Into the Arms of Angels, Part 4 of 14

Desk

Today, for your enjoyment, the fourth installment of my feature-length screenplay,”Into the Arms of Angels” (© 2005, 2016).

For Part 1 and a glossary of screenwriting abbreviations, please click here.

(Each installment concludes with a link to its successor.)

 

INT. A SUBURBAN MADISON TAVERN – TUESDAY EVENING – 2006

A cue ball breaks a set of pool balls.

Joe and Toby play pool and chat. Each nurses a glass of beer.

 

TOBY

Phil sure was out of control today. For a while there I thought he’d melt an o-ring.

 

JOE

You thought he was going to blow?

 

TOBY

Well, he and you both.

 

JOE

Sorry about that. For some reason today – I don’t know.

 

TOBY

What was all that about Gabriel and a deal, if you don’t mind my asking? Gabriel was your cousin, right? And he used to work at County?

 

JOE

Yup. My dad and his mom and Otto were siblings. They and their dad started County Dairy. Gabriel and I joined out of school.

 

TOBY

Were you and Gabriel friends?

 

JOE

Yeah. Starting as kids. He was three years older, and we lived a mile apart.

 

Toby waits. Joe does not continue.

TOBY

So what was the deal you guys were arguing about?

 

JOE

Oh, Gabe found a big firm out east that wanted to buy County. The timing was a disaster, and the deal fell through. He flew out there for a meeting, which ended up not happening. I was supposed to go with him, but I didn’t.

 

TOBY

Why not?

 

JOE

It was a freak thing, really. Four days before Gabe left, Chris’s work schedule changed. She needed to cover a different shift. We had to move our house closing to the day of the trip. So I stayed back here in town.

 

TOBY

Was he mad?

 

JOE

Nah. At least not about that. He said congratulations, and he couldn’t wait to see the house.

 

TOBY

Did something else make him mad?

 

JOE

Oh, something I did got under his skin. He bawled me out on the phone after he left. But in the end it was OK. He forgave me. I think.

 

TOBY

And his sales pitch to the big firm?

 

JOE

Like I said, it didn’t happen.

 

TOBY

But not because of something you did? I mean, what the heck was Phil going on about today?

 

JOE

His Blackberry thumb was acting up? C’mon, I need another beer.

 

Laughing, Toby and Joe walk from the pool table to the bar.

 

INT. CHICAGO O’HARE AIRPORT – 10 SEPTEMBER 2001

Passing an airport bar, Gabriel walks quickly through O’Hare. He cranes his neck to check a departures list. He is listening to voicemail on his cell phone. Gabriel frowns and mutters to himself and then dials his phone.

GABRIEL

Hey Joe. Yeah, I got your message. Listen, how in God’s name did you forget to give me that disk? We weren’t running late. We had loads of time…You’re sorry. OK. I believe you, and I accept that. But how in the world does that help me? I’d hate to change my talk – it’s perfect as it is! But now it looks like I’m gonna have to. Listen, are you sure you really want this deal to happen? First you skip the trip, and now – Look, Joe, I can’t help thinking that…Uh huh… Yeah, OK, yes, you were there, for many hours…Yeah, lots of prep, you’re right…Of course. I didn’t mean…I know, it’s what I said…OK, I retract my statement, or insinuation, or whatever the hell it was. For the umpteenth time you’ve caught me speedtalking, and I’m sorry…Yes, I am. I’ve got an awful headache. And every time they call a flight, you know, the overhead page, it just splits my brain in half. Anyway, Joe, I do appreciate all the work you put into my talk. I guess I’m jumpy today. It’s weird. About that disk, can you email me the files?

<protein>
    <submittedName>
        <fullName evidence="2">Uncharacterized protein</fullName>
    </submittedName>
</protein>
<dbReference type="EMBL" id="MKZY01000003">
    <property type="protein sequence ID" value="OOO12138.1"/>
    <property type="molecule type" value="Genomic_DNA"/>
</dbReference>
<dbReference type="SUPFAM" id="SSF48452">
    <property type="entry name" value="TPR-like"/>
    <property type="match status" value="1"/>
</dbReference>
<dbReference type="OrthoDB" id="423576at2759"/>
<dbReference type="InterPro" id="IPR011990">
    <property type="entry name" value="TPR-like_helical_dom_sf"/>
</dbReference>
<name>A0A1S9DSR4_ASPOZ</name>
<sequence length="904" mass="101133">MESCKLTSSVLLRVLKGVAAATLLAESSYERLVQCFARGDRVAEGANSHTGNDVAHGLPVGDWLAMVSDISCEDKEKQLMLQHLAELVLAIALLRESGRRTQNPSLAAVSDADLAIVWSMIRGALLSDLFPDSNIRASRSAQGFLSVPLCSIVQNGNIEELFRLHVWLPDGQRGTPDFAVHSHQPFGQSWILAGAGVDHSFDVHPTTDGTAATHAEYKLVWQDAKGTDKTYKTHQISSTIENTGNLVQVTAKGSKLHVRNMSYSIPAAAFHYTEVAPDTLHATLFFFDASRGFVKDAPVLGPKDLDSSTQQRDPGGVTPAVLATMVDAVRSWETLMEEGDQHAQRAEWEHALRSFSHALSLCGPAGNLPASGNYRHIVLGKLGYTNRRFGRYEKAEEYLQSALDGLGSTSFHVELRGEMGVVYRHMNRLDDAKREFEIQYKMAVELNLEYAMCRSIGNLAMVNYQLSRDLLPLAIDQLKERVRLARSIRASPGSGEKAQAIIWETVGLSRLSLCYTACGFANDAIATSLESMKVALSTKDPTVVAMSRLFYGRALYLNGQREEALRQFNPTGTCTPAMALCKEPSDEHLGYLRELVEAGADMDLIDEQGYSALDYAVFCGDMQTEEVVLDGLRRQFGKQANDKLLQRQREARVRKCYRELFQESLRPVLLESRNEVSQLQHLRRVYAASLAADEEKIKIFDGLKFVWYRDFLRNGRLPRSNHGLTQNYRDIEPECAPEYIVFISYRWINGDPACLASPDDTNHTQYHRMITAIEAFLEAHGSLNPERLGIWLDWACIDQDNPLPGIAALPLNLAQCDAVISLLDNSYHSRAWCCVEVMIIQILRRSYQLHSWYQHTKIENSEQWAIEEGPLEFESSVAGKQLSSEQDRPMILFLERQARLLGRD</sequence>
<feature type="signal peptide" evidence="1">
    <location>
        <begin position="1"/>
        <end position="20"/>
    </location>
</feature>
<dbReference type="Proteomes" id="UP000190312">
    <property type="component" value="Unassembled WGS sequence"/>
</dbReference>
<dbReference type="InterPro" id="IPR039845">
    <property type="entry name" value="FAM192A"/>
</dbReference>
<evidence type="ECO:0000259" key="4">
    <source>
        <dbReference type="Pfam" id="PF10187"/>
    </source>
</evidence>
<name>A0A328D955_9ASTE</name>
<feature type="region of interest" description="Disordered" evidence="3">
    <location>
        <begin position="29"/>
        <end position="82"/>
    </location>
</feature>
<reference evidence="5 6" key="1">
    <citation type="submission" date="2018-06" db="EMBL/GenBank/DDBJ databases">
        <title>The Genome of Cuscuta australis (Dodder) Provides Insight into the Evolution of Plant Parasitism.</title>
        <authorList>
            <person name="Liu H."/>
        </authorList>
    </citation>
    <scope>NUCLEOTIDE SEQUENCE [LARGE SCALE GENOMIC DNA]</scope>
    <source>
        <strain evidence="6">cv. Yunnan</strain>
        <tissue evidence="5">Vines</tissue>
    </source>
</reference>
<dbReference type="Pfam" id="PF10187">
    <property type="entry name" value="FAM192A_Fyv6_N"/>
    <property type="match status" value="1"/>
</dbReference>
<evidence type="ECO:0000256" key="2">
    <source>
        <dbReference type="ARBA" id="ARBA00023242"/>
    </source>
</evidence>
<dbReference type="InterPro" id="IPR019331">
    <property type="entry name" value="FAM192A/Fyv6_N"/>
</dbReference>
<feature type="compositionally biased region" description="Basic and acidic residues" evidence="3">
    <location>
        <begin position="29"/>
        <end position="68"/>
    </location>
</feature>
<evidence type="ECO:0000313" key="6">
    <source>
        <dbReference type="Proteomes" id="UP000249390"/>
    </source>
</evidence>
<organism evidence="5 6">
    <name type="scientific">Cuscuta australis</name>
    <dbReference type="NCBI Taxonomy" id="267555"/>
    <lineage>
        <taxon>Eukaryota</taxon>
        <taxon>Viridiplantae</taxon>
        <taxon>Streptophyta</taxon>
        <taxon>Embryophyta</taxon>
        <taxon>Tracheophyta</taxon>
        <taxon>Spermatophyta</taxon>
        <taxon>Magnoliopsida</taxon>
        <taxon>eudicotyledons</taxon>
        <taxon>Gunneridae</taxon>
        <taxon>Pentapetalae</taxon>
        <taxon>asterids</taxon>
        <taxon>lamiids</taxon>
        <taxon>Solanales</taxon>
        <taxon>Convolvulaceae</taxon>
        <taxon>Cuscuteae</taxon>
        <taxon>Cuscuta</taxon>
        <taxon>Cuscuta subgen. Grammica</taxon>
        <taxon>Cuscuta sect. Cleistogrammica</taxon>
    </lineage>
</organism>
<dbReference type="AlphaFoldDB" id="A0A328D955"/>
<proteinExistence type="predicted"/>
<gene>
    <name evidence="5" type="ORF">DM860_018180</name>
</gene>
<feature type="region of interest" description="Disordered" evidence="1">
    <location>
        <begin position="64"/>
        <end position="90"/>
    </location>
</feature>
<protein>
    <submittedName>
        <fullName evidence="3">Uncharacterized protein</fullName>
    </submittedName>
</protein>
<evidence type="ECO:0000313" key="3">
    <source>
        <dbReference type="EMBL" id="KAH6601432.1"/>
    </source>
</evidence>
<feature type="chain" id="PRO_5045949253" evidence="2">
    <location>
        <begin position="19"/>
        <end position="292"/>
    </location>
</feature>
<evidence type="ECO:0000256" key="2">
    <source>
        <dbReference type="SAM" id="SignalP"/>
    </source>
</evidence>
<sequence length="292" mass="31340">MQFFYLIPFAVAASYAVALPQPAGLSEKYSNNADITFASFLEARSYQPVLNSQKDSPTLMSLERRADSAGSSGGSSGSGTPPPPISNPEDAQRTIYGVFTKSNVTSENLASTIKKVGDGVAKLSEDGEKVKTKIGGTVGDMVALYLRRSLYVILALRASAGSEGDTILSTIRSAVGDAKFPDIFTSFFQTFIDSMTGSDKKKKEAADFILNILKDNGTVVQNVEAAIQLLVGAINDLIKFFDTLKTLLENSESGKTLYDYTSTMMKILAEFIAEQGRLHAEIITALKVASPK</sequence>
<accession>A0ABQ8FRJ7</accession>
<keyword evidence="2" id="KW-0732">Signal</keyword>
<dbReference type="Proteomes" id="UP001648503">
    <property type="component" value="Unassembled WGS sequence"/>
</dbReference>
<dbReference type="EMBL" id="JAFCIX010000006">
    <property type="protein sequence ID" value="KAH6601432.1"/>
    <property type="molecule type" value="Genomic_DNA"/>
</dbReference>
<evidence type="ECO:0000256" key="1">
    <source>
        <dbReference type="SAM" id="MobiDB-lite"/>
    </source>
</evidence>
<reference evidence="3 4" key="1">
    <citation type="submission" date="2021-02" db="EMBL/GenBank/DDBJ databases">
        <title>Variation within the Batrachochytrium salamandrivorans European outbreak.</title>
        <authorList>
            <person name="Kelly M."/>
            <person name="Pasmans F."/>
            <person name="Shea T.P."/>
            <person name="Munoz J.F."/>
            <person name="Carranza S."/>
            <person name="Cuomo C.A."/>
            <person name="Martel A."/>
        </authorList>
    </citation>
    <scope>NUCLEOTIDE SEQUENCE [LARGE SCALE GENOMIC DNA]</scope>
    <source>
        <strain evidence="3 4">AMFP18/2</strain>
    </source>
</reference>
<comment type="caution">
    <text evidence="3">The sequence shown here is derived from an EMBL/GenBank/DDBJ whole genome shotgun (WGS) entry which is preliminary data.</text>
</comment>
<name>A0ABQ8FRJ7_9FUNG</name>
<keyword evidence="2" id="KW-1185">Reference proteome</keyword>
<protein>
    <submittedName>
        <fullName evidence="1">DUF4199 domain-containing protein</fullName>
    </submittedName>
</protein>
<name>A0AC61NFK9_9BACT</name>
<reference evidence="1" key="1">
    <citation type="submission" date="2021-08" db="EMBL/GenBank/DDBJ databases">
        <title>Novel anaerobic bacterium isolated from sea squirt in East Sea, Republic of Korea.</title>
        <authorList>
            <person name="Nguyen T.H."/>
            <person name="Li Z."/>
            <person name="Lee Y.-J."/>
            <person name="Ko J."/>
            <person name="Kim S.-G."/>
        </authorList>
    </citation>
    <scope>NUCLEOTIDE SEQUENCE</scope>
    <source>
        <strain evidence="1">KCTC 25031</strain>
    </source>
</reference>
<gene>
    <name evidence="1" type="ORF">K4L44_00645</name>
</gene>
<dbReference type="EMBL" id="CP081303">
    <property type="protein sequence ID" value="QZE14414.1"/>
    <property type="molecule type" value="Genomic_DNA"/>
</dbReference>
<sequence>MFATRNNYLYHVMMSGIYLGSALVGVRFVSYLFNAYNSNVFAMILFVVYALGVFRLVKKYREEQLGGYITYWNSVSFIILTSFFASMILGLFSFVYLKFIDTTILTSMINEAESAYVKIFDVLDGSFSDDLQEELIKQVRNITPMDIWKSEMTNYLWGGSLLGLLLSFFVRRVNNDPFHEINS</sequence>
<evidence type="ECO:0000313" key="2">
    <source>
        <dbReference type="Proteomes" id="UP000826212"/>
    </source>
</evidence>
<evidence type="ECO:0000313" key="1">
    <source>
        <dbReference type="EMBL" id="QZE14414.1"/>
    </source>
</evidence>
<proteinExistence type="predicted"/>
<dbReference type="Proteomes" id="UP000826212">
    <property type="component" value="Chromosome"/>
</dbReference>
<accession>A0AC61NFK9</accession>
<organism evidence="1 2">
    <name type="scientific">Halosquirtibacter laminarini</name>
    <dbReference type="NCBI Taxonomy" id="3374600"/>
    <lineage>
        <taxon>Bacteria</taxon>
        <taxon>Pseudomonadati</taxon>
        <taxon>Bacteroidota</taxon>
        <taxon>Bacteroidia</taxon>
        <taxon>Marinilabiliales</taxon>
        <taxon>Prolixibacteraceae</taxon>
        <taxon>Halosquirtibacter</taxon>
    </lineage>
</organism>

OVERHEAD PAGE

For those of you awaiting Flight 617 to New York –

 

GABRIEL

Hang on, Joe, that’s my flight… Damn! …Oh, just a long delay. They say it’s pouring rain in New York, so we’ll have to sit here for a few hours. It turns out I could’ve driven to O’Hare by the time we get to leave…Yes, please email me the files, and I’ll download ’em tonight. Oh, and Joe, I wanted to tell you, I heard the craziest thing from the guy sitting next to me out of Madison…

 

INT. A SUBURBAN MADISON TAVERN – TUESDAY EVENING – 2006

Joe and Toby sit in a booth with nearly-empty beer glasses.

 

TOBY

I think that as of today I’ve just about had it with Phil. Where does that guy get off?

(mimics Phil)

“I need results, Toby, with fewer prepositions and adverbs.”

 

Joe chuckles.

TOBY (CONT’D)

The man’s a friggin’ machine.

 

JOE

Gears, wheels, microchips – maybe even a built-in spell-checker…

 

TOBY

The best was last week Wednesday. Phil calls me in, about 6 PM, and I’m just dragging. I’d been at work ’til, like, midnight fixing a coolant leak and back in at 5:30 AM in the morning. As Phil drones on, my eyes start to glaze over, so he says to me,

(mimics Phil)

“Toby, we must stay ultrasharp here at County.”

 

Joe laughs.